ARE Panel – Navigating the Journey to Architectural Certification

Ideas & Perspectives from

One of our responsibilities to the field of architecture is to mentor the next generation. Even designers only a few years into their careers, like myself, have opportunities to pass on lessons learned to their peers. So when the Head of the Architecture department at my alma mater Mass Art reached out to ask if I would speak on a panel about my experiences taking the Architectural Registration Exams (AREs) I was excited to be a part of the discussion.

Our panel included Gabriela Baierle, AIA, Associate Principal at Utile and Assistant Professor at Mass Art, Carla Morelli, Sr. Capital Projects Manager at Northeastern University, and myself. As a former educator and as someone who recently took and passed all six divisions of the AREs, I was well positioned to share with students my experience in preparing for and taking those exams. Below are some of the tips I shared on preparing for and taking the AREs.

1. Know your own learning style.

When preparing for the AREs it’s most important to know and understand how you learn best. As someone who does everything at full tilt, I knew that I wanted to study for all my exams, all at once. I also found that I did not have the bandwidth to study after a full day at work, so I studied very early in the morning. Those strategies worked for me but might not work for everyone. It’s important to acknowledge and honor your own needs and preferences.

2. Take the practice tests.

NCARB offers free practice tests for each division of the AREs as well as a multi-division exam which will allow you to practice with the user interface and the tools you are allowed to use on the exam. In my experience, the practice exams, in general, aligned very well with the actual exams.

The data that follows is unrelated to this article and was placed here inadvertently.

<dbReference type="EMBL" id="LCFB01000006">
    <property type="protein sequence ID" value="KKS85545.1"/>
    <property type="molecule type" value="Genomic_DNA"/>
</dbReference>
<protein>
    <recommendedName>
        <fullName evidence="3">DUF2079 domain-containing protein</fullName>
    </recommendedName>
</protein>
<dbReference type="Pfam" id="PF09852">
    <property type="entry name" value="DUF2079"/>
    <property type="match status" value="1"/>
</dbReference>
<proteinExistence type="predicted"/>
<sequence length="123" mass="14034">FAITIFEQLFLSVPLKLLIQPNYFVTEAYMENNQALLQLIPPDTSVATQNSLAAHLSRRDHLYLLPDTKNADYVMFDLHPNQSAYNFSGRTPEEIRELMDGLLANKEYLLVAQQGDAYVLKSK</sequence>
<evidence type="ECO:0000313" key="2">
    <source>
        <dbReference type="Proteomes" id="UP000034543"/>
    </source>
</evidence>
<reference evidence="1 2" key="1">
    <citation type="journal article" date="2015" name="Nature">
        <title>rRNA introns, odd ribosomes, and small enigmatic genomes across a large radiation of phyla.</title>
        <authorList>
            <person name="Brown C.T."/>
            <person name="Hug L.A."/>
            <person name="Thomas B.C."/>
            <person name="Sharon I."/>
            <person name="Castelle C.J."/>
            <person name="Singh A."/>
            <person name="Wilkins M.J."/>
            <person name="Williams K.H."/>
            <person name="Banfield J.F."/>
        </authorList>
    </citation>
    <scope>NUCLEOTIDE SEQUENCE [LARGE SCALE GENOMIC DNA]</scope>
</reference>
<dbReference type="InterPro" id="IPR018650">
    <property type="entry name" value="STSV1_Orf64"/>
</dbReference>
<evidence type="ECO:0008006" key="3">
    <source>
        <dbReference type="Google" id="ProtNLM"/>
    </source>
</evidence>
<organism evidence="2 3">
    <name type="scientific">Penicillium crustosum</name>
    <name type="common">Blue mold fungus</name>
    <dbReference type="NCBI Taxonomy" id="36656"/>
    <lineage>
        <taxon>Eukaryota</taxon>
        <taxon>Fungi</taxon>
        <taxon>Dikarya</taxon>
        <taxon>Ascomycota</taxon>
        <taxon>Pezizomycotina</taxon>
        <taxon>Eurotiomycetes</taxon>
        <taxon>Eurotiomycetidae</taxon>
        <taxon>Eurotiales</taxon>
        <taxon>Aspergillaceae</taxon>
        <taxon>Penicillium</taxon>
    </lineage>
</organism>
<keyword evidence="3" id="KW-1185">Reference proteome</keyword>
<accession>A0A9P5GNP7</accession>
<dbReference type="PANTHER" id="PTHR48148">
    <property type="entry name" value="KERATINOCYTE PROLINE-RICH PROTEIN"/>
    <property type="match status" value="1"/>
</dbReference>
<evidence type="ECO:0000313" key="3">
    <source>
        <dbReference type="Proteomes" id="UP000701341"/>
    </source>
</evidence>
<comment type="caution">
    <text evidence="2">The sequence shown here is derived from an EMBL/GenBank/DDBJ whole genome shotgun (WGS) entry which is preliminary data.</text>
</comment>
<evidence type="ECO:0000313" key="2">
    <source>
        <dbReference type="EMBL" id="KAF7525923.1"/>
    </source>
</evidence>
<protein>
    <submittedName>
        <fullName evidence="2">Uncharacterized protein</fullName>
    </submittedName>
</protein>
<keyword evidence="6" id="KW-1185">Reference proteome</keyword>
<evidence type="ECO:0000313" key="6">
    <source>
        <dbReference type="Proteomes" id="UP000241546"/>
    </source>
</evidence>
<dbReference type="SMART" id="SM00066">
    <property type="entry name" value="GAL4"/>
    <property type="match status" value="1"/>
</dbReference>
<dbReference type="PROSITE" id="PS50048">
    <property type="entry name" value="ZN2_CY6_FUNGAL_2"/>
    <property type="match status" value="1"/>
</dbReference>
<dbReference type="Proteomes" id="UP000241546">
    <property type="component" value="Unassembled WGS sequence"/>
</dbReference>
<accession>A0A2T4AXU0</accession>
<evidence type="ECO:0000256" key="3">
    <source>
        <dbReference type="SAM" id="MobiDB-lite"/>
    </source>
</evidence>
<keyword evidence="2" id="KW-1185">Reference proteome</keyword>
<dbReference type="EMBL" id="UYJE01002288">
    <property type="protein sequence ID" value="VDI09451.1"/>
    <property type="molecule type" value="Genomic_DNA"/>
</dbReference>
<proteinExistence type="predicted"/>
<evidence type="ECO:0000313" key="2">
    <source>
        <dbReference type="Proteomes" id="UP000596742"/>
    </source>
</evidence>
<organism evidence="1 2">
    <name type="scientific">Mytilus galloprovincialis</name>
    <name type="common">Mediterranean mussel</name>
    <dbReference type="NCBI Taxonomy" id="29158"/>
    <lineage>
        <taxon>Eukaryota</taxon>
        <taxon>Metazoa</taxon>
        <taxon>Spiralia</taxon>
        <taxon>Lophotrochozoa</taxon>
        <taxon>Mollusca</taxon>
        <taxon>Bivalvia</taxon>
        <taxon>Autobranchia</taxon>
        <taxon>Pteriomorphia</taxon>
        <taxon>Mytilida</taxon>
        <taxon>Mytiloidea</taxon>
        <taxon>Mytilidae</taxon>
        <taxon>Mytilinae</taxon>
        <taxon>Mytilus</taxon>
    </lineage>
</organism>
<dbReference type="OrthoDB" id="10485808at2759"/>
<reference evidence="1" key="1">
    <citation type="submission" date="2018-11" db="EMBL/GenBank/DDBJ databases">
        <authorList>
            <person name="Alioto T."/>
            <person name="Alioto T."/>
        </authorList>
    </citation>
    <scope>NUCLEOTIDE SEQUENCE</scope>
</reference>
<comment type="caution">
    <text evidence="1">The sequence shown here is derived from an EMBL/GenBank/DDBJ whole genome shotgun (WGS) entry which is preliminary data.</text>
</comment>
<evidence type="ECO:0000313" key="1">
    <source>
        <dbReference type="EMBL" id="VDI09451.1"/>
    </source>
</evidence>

3. Use all resources available to you.

If you have access to a test-preparation program through work or if your firm offers reimbursement for test preparation materials, use it! I used Amber Book for my test preparation, a decision made easier by partial reimbursement by ARC.

4. Read carefully and know there is an unambiguous correct answer.

If a question appears on an NCARB exam, it’s been vetted and NCARB believes there is an unambiguous correct answer. If you read a question and believe the correct answer is a judgement call, re-read the question. There is probably something specific in the question that makes the answer clear.

ARE Panel - Carolyn Lowell

I enjoyed sharing my experience with current Mass Art students, and I look forward to having more opportunities to give back and nurture the next generation of designers.

Ideas & Perspectives from ARE Panel – Navigating the Journey to Architectural Certification